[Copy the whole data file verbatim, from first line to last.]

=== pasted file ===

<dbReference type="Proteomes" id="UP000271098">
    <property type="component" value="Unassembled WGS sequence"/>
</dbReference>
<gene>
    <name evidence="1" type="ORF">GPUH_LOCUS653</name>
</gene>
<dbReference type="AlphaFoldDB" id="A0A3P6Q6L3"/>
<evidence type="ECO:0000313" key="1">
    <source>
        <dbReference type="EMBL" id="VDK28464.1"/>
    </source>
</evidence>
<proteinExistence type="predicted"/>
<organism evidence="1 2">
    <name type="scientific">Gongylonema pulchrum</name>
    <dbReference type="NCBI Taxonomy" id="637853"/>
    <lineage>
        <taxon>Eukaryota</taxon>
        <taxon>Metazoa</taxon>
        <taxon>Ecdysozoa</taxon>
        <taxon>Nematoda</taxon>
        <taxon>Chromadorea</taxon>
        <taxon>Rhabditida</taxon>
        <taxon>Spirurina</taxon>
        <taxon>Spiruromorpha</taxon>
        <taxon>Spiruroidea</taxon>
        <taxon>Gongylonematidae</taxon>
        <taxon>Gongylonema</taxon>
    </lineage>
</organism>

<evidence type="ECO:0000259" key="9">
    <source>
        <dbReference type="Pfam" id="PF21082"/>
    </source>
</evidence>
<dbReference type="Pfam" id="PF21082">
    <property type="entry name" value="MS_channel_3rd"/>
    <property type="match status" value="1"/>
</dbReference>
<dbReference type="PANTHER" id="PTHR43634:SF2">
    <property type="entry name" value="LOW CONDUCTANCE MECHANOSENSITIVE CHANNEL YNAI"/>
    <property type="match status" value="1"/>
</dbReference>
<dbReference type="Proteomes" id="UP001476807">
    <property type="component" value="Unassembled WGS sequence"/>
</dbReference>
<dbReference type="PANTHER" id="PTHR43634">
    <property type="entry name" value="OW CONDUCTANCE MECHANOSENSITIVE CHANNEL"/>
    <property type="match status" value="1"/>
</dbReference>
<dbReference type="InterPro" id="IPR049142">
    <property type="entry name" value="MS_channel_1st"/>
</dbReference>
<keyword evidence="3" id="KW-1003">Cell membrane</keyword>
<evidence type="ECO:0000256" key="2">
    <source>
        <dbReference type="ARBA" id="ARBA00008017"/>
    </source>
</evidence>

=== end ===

<dbReference type="Proteomes" id="UP000271098">
    <property type="component" value="Unassembled WGS sequence"/>
</dbReference>
<gene>
    <name evidence="1" type="ORF">GPUH_LOCUS653</name>
</gene>
<dbReference type="AlphaFoldDB" id="A0A3P6Q6L3"/>
<evidence type="ECO:0000313" key="1">
    <source>
        <dbReference type="EMBL" id="VDK28464.1"/>
    </source>
</evidence>
<proteinExistence type="predicted"/>
<organism evidence="1 2">
    <name type="scientific">Gongylonema pulchrum</name>
    <dbReference type="NCBI Taxonomy" id="637853"/>
    <lineage>
        <taxon>Eukaryota</taxon>
        <taxon>Metazoa</taxon>
        <taxon>Ecdysozoa</taxon>
        <taxon>Nematoda</taxon>
        <taxon>Chromadorea</taxon>
        <taxon>Rhabditida</taxon>
        <taxon>Spirurina</taxon>
        <taxon>Spiruromorpha</taxon>
        <taxon>Spiruroidea</taxon>
        <taxon>Gongylonematidae</taxon>
        <taxon>Gongylonema</taxon>
    </lineage>
</organism>

<evidence type="ECO:0000259" key="9">
    <source>
        <dbReference type="Pfam" id="PF21082"/>
    </source>
</evidence>
<dbReference type="Pfam" id="PF21082">
    <property type="entry name" value="MS_channel_3rd"/>
    <property type="match status" value="1"/>
</dbReference>
<dbReference type="PANTHER" id="PTHR43634:SF2">
    <property type="entry name" value="LOW CONDUCTANCE MECHANOSENSITIVE CHANNEL YNAI"/>
    <property type="match status" value="1"/>
</dbReference>
<dbReference type="Proteomes" id="UP001476807">
    <property type="component" value="Unassembled WGS sequence"/>
</dbReference>
<dbReference type="PANTHER" id="PTHR43634">
    <property type="entry name" value="OW CONDUCTANCE MECHANOSENSITIVE CHANNEL"/>
    <property type="match status" value="1"/>
</dbReference>
<dbReference type="InterPro" id="IPR049142">
    <property type="entry name" value="MS_channel_1st"/>
</dbReference>
<keyword evidence="3" id="KW-1003">Cell membrane</keyword>
<evidence type="ECO:0000256" key="2">
    <source>
        <dbReference type="ARBA" id="ARBA00008017"/>
    </source>
</evidence>